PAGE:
Rental Clothing Business the Right Fit for Daniels Student
When a packing list for a ski vacation runs deeper than the powder on the hill, traveling presents a serious hassle.
She hopes the launch of her online company, Slope Threads, will start a revolution in the travel industry. Forget shoving all that gear into a suitcase. Forget paying to ship it across the country. Forget dropping hundreds on rarely used items.
Slope Threads allows vacationers to rent a full set of cold-weather wear—sent to the doors of their condos, hotels or homes, with a pre-paid shipping bag for its return.
“People are happy to travel light,” says Laughlin, a Littleton, Colorado, native who grew up skiing at Arapahoe Basin. “Millennials and younger generations are more focused on experiences. They’re not as obsessed with ownership and collecting things.”
Launched in November 2018, Slope Threads has already proven that hypothesis to be true. A steady stream of orders have propelled Laughlin’s idea to early success, after a year of development on the University of Denver campus.
Laughlin made Slope Threads part of a class project, running financial models and bouncing ideas off her classmates in the part-time PMBA program. Their encouragement, along with support from her professors, helped bring the idea to life.
“DU has been amazingly supportive,” Laughlin says. “The classes are small enough that professors know what everybody does,” allowing faculty members to tailor the curriculum to their students’ needs. In a statistics class, she says, professor Daniel Hoffman explained how she could apply a statistical analysis to her own business model.
Through the University’s Project X-ITE program, Laughlin found a space in the new Incubator X—a collaborative space in the basement of the Cable Center where student entrepreneurs flesh out their ideas.
“There are elements of the startup world that are universal, like fundraising,” she says. “That’s not easy for anybody. It doesn’t really matter what your business is. [At Incubator X,] there’s likely someone who has been there before who you can turn to.”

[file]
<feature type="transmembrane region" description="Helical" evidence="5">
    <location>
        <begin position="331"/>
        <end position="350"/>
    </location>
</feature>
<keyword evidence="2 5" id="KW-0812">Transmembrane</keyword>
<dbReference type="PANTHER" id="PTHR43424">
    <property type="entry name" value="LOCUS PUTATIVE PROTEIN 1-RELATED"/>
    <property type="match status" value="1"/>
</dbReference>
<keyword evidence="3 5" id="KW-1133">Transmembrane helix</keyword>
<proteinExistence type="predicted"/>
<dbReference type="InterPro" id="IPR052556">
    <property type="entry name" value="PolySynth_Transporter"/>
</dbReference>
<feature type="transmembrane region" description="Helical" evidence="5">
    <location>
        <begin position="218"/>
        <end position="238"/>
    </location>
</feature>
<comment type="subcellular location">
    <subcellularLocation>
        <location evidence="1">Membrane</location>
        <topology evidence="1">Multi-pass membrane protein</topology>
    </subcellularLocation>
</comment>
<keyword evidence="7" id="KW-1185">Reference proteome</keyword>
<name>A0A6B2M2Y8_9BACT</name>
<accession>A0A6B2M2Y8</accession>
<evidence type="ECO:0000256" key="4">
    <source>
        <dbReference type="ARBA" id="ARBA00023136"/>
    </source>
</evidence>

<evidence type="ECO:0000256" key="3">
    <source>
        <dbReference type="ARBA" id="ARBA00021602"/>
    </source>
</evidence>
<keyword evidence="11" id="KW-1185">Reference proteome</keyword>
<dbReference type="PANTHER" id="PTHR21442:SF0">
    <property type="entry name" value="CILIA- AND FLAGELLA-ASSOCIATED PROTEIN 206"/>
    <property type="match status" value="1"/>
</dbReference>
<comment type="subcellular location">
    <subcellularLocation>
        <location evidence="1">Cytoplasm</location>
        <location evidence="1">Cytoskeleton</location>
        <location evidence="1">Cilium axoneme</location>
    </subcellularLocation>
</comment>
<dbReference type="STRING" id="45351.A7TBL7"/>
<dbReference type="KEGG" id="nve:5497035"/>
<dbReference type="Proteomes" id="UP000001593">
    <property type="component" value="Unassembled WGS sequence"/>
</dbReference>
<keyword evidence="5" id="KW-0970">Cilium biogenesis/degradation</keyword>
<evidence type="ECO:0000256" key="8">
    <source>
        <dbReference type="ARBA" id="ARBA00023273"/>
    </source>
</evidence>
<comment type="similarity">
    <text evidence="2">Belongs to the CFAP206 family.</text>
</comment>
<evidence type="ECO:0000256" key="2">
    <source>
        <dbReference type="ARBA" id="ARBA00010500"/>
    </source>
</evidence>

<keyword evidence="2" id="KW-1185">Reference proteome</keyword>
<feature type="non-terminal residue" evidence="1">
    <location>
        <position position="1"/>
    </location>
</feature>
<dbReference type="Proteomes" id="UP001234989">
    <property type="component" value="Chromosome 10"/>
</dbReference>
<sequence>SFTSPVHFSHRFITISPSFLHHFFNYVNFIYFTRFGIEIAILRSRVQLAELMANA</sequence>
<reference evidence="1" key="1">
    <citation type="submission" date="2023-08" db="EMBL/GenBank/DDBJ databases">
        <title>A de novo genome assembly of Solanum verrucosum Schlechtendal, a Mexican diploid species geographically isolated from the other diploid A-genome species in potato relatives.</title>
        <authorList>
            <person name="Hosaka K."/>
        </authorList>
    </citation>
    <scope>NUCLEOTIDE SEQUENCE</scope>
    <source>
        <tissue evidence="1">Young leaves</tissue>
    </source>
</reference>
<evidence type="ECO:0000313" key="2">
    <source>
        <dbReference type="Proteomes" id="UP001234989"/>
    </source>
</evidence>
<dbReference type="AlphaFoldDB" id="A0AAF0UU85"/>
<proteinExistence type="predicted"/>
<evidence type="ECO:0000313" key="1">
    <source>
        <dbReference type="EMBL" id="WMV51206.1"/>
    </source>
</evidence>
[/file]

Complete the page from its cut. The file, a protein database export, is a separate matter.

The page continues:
In the outdoor industry, however, Laughlin has found female founders and owners to be more of a rarity. She feels a strong duty to support other women in outdoor entrepreneurship. The DU female interns she employs (because they were the most qualified, she notes) have the talent to help her buck the trend.
Slope Threads has focused on paying it forward in other ways as well, despite its infancy. The company advertises itself as eco-friendly, with 100 percent recycled packaging. It participates in winter clothing drives and a gear donation program, while also sponsoring ski days for underrepresented and underserved youth.
This February, Slope Threads is partnering with DU for the school’s annual Winter Carnival. A DU-specific discount code is available, which Laughlin hopes will make the tradition more accessible to all.
“I had a vision for how I wanted to build this company,” she says. “I thought it would be important to establish our values early. That way any team members coming on board or any customers coming on board will know right away what we’re all about. We should be setting an example.”